I am a professor in the Atmospheric Science Program located in the Department of Geography. My group and I conduct research on cloud microphysics and dynamics, mesoscale organization of cloud systems, and regional climate processes.
At KU, I teach the 2-semester undergraduate dynamic meteorology sequence, physical meteorology, and Severe and Unusual Weather. I also teach a graduate-level numerical modeling course.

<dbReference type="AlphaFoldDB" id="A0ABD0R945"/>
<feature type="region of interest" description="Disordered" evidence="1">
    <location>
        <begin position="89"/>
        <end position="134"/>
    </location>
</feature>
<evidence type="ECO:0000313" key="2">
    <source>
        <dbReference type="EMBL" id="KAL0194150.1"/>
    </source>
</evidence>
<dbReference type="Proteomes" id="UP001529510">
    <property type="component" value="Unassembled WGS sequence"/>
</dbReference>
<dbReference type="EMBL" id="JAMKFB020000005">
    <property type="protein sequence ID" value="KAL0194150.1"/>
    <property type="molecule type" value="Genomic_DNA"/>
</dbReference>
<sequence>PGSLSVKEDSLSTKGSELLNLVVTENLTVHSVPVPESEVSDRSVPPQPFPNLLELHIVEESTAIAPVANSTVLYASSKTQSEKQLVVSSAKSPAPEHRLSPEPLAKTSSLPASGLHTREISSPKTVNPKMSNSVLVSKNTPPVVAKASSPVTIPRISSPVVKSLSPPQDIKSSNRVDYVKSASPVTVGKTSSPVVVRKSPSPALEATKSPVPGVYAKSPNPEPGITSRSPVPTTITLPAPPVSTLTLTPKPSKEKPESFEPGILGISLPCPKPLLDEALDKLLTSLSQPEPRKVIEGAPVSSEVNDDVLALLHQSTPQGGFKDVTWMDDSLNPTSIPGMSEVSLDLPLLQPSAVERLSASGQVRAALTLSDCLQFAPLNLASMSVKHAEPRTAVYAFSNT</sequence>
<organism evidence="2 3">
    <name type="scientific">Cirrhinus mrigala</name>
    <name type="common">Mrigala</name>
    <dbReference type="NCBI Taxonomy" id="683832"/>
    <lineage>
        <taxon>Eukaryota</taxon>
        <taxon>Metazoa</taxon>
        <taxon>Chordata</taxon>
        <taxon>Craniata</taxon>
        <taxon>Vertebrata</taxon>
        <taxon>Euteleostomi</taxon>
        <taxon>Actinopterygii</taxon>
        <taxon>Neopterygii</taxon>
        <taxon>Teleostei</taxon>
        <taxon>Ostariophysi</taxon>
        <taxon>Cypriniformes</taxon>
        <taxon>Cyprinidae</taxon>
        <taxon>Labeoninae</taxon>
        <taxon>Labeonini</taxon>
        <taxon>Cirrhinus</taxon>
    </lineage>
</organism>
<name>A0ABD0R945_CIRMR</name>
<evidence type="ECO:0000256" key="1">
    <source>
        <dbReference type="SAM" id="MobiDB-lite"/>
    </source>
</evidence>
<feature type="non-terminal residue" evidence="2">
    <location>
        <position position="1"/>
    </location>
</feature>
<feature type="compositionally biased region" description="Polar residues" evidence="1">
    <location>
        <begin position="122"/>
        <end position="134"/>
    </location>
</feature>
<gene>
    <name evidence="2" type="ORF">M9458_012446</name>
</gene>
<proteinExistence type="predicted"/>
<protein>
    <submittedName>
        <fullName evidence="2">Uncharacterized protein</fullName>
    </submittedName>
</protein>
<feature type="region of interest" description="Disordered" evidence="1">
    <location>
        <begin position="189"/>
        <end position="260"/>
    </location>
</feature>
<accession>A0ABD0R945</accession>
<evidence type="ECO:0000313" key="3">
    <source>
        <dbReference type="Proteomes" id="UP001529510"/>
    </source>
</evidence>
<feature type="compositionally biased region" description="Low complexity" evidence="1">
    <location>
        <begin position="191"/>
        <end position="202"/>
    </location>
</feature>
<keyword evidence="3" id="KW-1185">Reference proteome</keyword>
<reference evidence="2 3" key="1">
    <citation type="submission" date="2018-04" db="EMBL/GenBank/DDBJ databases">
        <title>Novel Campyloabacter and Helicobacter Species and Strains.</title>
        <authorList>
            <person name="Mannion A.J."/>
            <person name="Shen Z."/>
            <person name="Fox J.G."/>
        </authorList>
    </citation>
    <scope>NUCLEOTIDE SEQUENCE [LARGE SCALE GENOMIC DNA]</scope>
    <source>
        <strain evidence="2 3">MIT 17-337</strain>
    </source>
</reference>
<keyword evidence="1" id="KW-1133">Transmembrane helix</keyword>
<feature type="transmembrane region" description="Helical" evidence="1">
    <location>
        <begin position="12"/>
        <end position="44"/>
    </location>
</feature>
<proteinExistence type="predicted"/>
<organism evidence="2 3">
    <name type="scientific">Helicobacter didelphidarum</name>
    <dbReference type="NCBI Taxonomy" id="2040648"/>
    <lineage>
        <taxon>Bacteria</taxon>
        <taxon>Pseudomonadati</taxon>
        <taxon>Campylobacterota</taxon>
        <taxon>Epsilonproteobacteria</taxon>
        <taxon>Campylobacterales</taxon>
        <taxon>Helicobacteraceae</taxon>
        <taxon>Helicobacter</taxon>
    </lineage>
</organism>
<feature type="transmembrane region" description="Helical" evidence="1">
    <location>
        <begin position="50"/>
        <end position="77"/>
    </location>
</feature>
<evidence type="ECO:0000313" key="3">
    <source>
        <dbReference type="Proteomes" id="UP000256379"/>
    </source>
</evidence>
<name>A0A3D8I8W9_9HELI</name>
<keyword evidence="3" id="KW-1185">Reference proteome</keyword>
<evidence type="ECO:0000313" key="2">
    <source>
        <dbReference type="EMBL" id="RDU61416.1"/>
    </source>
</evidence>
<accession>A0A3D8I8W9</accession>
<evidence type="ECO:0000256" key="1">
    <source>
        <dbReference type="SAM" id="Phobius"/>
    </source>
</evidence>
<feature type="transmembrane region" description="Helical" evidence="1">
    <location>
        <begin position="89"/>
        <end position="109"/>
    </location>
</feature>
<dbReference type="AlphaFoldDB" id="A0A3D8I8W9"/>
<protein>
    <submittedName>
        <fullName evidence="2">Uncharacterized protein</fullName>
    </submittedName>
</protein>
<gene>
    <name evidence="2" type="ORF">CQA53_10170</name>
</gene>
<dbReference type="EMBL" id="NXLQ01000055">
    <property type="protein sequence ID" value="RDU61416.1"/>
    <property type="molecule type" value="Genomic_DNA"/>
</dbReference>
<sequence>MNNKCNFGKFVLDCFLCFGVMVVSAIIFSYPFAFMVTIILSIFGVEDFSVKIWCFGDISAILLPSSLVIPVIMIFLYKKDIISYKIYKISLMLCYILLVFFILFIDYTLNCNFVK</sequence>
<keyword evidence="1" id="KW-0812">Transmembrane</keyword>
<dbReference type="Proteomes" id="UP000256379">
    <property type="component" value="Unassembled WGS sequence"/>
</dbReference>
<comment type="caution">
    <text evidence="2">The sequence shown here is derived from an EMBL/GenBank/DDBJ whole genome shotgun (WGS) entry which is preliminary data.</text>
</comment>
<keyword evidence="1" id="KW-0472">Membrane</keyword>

My research explores different manifestations of precipitating convection, ranging from drizzling boundary layer stratocumulus to deep, highly organized mesoscale convective systems. A common thread of interest between these phenomena is the concept of mesoscale organization and its role in promoting scale interactions, in particular how mesoscale and cloud-scale processes serve as upscale agents of change for the large-scale flow or cloud coverage. Guided by observational results, I employ large eddy simulation, cloud resolving models, and mesoscale models to investigate cloud system processes.